Much to my disappointment classes have started again, and sitting in a lecture theatre I’m rudely reminded of the fact that museums are actually functioning entities.
When did this happen? I don’t remember agreeing to be part of this. I feel at this point in term, I prefer to continue thinking of museums as ethereal phantom-like figments of my imagination, where I can delude myself into fantasising about being employed, even possibly being blessed with something as so remarkable and out of the question as a salary that isn’t minimum wage.
Thrown into subjects that discuss museum governance and communication however, I’m stumbling across theoretical and financial aspects of museums that are dampening my idealisation of museums to the extent where I’m nothing but forced to be reconciled with the complexity that lies before me in the sector. Hierarchical departments fighting over influence, budgets and funding cuts, education and outreach programs, conservation issues and audience engagement, everything is being unearthed at an alarming rate.
Put it back! I’m screaming as my six pack of highlighters run out, my printer is churning out assessment criteria, and I can’t find the will to continue with my readings let alone live. And as I consider my predicament, and that of all the other students in my class, those on a global level trying to come to grips with the exact content as I am, and all the professionals currently engaged in the running of museums and gallery spaces, a thought slowly creeps into my mind.
Is this all worth it?
Not in the “am I employable?” sense. Nor in the “I could be eating three bags of salt and vinegar crisps instead of studying” sense.
But in the “we collectively as forward-thinking and contributing professionals want to love our work” sense.
In one of the readings I could barely keep my eyes open for, I stumbled across something that I barely had the mental capacity to engage with at the time, but a few nights later kept resurfacing. While discussing audience engagement, the author of a particular suggested that for an individual to visit a museum, they have, whether consciously or not, undergone a selection process of deciding from a variety of options which would be most beneficial to them. Meaning, rather sadly, that unlike what we as students and professionals alike have come to believe, a museum is not that important in the daily lives of the everyday visitor.
It’s not that a statement like that is inconceivable – nor hard to agree with. Hidden in the depths of one’s mind I suppose the thought laid dormant, but to see such an idea physically manifested in words, printed and unabashedly declared on an academic journal was off-putting because for people like me, museums are the world. Whether by ethical acquiring or not, they contain the world; have the power to teach us of the world and to open our very minds to the enormity and sheer cross-cultural entanglement we live in.
To otherwise say that museums and the spectacle of exhibitions are just a minor blip in the quotidian drudgery of most individuals, to have the experience of visual and cognitive envelopment be likened to no more than a single string in tapestry that is life, essentially to be forgotten, is heart breaking. Of course without wanting to generalise, museums have greatly influenced so many thousands of people, modifying perhaps for the better our perceptions or even behaviour. But it is disheartening for reality to be so unabashedly jarring.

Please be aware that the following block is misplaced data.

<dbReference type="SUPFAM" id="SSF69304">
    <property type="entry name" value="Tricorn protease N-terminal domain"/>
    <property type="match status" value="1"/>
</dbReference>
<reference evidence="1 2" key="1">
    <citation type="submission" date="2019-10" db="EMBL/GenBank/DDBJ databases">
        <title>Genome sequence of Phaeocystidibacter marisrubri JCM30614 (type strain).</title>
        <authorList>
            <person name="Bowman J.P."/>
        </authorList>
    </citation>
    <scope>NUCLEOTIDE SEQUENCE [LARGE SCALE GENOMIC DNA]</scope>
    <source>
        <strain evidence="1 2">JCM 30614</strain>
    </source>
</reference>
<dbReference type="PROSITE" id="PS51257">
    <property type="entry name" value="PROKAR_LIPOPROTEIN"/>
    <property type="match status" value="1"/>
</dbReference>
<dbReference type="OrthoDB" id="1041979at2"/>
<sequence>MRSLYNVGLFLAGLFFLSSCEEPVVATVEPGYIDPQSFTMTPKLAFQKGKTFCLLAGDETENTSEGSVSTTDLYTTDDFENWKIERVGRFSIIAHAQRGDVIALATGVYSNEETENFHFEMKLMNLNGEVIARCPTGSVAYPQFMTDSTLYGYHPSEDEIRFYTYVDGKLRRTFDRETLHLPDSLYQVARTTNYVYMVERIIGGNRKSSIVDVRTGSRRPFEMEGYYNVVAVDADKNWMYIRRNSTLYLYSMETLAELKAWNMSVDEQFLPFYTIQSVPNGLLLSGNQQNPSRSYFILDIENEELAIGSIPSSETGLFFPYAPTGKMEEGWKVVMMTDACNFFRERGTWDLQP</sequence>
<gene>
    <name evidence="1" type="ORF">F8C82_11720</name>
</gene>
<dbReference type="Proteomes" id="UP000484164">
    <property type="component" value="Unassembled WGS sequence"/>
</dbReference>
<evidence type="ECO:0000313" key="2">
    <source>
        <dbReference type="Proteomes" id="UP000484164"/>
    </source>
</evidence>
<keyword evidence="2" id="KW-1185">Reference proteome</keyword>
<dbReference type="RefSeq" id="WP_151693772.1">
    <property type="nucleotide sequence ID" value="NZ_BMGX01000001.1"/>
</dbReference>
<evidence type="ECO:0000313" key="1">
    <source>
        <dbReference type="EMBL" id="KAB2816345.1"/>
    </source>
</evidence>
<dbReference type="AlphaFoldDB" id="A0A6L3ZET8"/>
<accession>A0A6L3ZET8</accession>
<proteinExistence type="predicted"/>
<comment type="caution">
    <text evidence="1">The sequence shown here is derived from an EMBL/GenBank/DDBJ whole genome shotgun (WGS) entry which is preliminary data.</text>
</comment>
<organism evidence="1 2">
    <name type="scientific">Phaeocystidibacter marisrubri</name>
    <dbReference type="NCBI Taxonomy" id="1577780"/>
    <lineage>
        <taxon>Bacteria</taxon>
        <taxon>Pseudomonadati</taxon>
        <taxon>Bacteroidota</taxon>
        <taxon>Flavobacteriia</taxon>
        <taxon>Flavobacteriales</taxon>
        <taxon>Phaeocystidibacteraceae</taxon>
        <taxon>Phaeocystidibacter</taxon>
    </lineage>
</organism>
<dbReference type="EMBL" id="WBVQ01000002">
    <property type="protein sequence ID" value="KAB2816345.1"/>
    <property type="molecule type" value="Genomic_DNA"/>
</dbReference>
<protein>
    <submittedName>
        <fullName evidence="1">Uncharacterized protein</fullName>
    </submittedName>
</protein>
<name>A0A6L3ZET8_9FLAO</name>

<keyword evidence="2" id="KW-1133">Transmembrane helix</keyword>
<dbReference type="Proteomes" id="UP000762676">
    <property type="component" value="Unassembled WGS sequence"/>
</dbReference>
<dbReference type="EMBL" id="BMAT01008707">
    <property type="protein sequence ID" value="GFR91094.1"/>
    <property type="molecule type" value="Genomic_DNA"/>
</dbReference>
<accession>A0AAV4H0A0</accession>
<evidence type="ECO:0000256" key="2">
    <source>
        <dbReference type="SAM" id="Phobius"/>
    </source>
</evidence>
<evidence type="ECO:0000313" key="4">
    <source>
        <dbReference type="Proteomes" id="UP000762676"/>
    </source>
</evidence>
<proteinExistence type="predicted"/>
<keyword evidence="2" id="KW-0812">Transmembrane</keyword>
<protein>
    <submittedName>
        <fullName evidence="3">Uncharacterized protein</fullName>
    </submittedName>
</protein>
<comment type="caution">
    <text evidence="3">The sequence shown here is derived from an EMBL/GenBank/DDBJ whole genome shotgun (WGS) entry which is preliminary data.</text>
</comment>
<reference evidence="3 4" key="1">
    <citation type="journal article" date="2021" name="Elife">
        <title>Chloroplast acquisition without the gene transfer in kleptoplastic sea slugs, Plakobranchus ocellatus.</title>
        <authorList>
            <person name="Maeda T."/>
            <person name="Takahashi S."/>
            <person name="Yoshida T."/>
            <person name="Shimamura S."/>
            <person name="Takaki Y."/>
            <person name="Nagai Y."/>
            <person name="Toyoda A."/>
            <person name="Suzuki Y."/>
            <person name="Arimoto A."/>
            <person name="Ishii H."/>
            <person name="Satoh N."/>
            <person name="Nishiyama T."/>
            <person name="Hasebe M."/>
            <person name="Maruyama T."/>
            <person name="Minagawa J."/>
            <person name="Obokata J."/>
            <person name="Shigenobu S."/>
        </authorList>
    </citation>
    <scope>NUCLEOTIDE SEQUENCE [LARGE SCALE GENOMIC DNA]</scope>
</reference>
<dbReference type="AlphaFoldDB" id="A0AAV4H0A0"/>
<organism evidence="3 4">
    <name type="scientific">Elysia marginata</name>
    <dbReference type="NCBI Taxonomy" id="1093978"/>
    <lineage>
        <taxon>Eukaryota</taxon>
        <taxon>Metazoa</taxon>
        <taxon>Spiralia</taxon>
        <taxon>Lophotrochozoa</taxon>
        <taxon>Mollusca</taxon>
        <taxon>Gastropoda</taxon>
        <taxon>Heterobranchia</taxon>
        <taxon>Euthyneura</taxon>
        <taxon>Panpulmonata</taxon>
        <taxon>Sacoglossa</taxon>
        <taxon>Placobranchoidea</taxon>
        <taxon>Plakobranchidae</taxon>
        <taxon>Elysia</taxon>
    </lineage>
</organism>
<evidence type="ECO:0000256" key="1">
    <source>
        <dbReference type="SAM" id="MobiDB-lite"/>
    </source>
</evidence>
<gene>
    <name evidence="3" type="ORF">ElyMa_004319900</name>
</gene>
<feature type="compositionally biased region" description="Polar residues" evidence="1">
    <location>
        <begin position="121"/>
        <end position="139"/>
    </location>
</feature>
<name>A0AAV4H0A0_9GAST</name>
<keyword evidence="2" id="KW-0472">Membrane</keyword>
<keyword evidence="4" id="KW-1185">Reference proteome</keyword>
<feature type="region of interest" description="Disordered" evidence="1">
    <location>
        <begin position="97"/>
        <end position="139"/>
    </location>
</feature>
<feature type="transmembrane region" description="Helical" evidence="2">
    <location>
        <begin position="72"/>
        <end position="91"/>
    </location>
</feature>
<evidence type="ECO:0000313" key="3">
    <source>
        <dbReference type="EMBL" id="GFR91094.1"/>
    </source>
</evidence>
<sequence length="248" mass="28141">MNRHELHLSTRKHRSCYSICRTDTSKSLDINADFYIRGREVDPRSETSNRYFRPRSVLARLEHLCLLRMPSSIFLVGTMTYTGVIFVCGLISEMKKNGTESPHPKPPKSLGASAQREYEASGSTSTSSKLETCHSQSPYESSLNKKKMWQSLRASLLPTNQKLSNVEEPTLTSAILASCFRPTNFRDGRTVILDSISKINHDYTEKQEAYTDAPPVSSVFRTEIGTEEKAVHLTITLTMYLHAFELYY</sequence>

My feelings aside, it does all make sense. So many studies are put together whereby museum personnel search for whatever motivations visitors might have to approach these sites and explore. When you begin to understand that the task of obtaining visitor numbers is intrinsically tired to combatting personal insecurities and public reproach, the image of museums as inherently central to the establishment of culture begins to slowly fade.
The complicated political history of museums, the issues surrounding representation and exclusion, the lack of diversity across Western institutions, the economic pressures that burden museums, and the difficulties in dismantling elitism that has for so long remained persistent in such spaces are some of the very obstacles that demonstrate why visiting museums for some are so unappealing. When the recognition of museums is steeped the belief of that they only serve an archaic educational purpose, that they aren’t “fun” enough, or technologically current, how can we begin to reserve such perceptions that are stubbornly rooted to the minds of such a large portion of the public?
To come back to the article I read, what saddens me is to see enthusiasm and effort go to waste. I do believe that the museum sector is changing into something more socially conscious but the situation is developing at such a tragically slow rate in relation to everything else around us. Museum professionals have ideas they think are worthy of promulgating without engaging with the needs or questions of the public, and their work goes unnoticed. Without interest, there is no funding, and the cycle continues to spin ever downwards.
There has been a growth in the approval of democratising museum spaces, and smaller institutions are built on community spirit and awareness. But what of national institutions? What is the future for museums then?
There is so much love and passion being poured into museums with little or nor awareness for the outside world. What we have is a self-contained community, with staff frantically trying to keep alive the dying embers of a once great fire.